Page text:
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Western Wyoming Toad Deals With A Deadly Disease In A Novel Way

Jessica Ulysses Grant

Chytrid fungus is a deadly disease that infects amphibians worldwide, and it's considered the worst infectious disease in the history of vertebrates. Once infected, amphibian populations often see drastic declines and sometimes even go extinct.

The boreal toad has a historic range that covered much of Western North America. Today, their range is limited largely due to severe population declines associated with chytrid fungus. The population of toads found near Pinedale, however, has responded to this deadly disease in a unique way.

Gabriel Barrile, a doctoral researcher at the University of Wyoming, studies how this particular population of toads has turned the disease into a chronic condition instead of an immediately life-threatening one.

"[These] toads actually tend to shift which habitat conditions they use after they become infected with the fungus," Barille said. "And this shift in habitat use has been associated with a clearing of the infection."

Barille and his team use radio telemetry, microchips, and field surveys to learn more about the behaviors of these toads.

Credit Jessica Ulysses Grant
Gabriel Barille takes the weight of a toad found using radio telemetry. A radio collar can be seen around this toad's waist.

"Boreal toads are mysterious creatures packed with personality." Barille said. "We hope to prevent further declines of this species by intensively studying boreal toad populations in Western Wyoming, particularly their response to the chytrid fungus."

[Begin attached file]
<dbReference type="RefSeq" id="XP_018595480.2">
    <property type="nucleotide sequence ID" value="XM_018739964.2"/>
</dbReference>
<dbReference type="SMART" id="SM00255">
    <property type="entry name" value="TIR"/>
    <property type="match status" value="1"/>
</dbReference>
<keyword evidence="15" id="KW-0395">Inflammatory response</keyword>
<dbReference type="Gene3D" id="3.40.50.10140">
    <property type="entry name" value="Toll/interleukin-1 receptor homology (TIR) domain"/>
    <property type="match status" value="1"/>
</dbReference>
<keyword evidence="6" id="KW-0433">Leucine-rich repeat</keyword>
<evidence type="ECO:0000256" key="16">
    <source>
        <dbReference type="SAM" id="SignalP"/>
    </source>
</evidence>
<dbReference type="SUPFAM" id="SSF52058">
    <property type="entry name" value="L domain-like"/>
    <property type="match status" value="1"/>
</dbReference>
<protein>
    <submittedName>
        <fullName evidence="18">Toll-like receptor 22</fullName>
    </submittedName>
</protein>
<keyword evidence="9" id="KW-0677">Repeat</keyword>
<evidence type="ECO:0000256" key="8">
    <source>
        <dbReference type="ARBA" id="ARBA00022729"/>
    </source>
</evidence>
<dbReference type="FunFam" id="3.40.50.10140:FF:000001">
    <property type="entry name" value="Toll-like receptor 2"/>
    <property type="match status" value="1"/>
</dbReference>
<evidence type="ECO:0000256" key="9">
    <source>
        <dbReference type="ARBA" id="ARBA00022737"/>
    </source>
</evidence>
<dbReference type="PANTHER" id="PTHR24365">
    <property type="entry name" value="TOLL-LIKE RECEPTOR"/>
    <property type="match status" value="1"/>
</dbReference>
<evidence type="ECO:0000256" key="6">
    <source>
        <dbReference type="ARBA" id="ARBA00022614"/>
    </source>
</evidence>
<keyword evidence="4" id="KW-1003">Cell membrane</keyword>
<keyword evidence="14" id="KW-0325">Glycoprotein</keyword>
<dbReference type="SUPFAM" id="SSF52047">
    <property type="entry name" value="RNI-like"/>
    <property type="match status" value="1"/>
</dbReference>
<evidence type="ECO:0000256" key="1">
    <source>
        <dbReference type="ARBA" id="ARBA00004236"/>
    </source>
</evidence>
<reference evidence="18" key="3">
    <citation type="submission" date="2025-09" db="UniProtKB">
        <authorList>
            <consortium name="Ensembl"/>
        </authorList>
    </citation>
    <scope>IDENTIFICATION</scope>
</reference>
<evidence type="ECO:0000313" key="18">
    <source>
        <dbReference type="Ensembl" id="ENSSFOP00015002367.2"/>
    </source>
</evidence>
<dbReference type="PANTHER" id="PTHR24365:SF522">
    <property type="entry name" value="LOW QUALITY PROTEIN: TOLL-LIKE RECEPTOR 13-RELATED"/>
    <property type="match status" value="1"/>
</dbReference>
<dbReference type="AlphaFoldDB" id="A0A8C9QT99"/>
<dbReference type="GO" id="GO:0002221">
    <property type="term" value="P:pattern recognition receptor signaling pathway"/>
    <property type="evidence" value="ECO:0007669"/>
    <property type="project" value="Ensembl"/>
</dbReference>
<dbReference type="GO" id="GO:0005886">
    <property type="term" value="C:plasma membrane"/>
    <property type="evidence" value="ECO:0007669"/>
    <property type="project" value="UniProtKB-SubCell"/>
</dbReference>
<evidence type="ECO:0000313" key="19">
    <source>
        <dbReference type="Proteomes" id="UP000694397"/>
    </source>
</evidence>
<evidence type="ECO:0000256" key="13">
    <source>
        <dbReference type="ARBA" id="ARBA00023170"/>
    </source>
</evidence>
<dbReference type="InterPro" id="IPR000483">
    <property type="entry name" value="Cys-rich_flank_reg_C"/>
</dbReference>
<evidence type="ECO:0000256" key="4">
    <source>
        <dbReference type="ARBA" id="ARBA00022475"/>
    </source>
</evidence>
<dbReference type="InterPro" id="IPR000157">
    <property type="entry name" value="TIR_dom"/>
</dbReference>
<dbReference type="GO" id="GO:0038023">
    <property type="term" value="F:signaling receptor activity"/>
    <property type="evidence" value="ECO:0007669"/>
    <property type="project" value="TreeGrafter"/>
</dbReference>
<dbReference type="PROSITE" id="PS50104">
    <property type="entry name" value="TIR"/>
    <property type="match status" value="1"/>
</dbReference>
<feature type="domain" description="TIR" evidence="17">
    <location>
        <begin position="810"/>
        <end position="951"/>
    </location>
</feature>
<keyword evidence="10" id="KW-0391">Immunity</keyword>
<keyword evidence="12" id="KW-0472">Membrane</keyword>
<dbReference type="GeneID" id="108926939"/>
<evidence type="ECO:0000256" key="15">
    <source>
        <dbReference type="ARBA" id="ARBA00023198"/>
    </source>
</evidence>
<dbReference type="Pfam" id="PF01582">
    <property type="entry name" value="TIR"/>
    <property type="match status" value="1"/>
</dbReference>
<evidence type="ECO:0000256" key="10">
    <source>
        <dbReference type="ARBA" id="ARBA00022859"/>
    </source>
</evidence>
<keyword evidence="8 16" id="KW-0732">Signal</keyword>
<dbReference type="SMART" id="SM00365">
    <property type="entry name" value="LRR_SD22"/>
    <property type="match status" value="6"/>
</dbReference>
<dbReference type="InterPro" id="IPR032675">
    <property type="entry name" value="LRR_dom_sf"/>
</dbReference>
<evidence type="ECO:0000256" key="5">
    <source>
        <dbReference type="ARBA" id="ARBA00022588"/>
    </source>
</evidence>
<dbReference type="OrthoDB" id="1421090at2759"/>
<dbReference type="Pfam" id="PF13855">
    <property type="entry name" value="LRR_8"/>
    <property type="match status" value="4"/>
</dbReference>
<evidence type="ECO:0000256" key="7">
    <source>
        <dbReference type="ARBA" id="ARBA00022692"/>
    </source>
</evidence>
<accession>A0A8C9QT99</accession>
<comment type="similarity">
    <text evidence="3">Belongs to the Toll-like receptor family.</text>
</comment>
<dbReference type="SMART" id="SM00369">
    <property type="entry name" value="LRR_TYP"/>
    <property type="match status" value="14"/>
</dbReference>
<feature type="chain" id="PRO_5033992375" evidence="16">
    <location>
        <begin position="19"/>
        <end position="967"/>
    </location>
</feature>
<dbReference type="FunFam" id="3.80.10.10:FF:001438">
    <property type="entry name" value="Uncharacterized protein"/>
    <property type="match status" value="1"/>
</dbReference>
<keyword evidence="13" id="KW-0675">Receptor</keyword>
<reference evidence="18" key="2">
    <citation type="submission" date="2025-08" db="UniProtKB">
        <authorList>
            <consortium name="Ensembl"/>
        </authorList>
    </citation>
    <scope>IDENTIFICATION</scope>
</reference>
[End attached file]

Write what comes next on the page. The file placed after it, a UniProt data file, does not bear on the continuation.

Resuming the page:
But Barille said this isn't a universal answer to dealing with the disease.

"Those types of behaviors can also be different between populations of boreal toads and that could also play a role in their susceptibility or vulnerability to the disease, or their ability to fight the disease." he said.

This research could have larger impacts than saving one species of toad. The knowledge gained could have an impact on global amphibian and disease management, Barille said.

"There's a huge push to halt this catastrophic pandemic, and our research aims to inform and contribute to that cause," Barille said.

Barille's research has been ongoing since 2015, and he hopes the project continues after he finishes his degree in 2020.

Ivy started as a science news intern in the summer of 2019 and has been hooked on broadcast ever since. Her internship was supported by the Wyoming EPSCoR Summer Science Journalism Internship program. In the spring of 2020, she virtually graduated from the University of Wyoming with a B.S. in biology with minors in journalism and business. When she’s not writing for WPR, she enjoys baking, reading, playing with her dog, and caring for her many plants.
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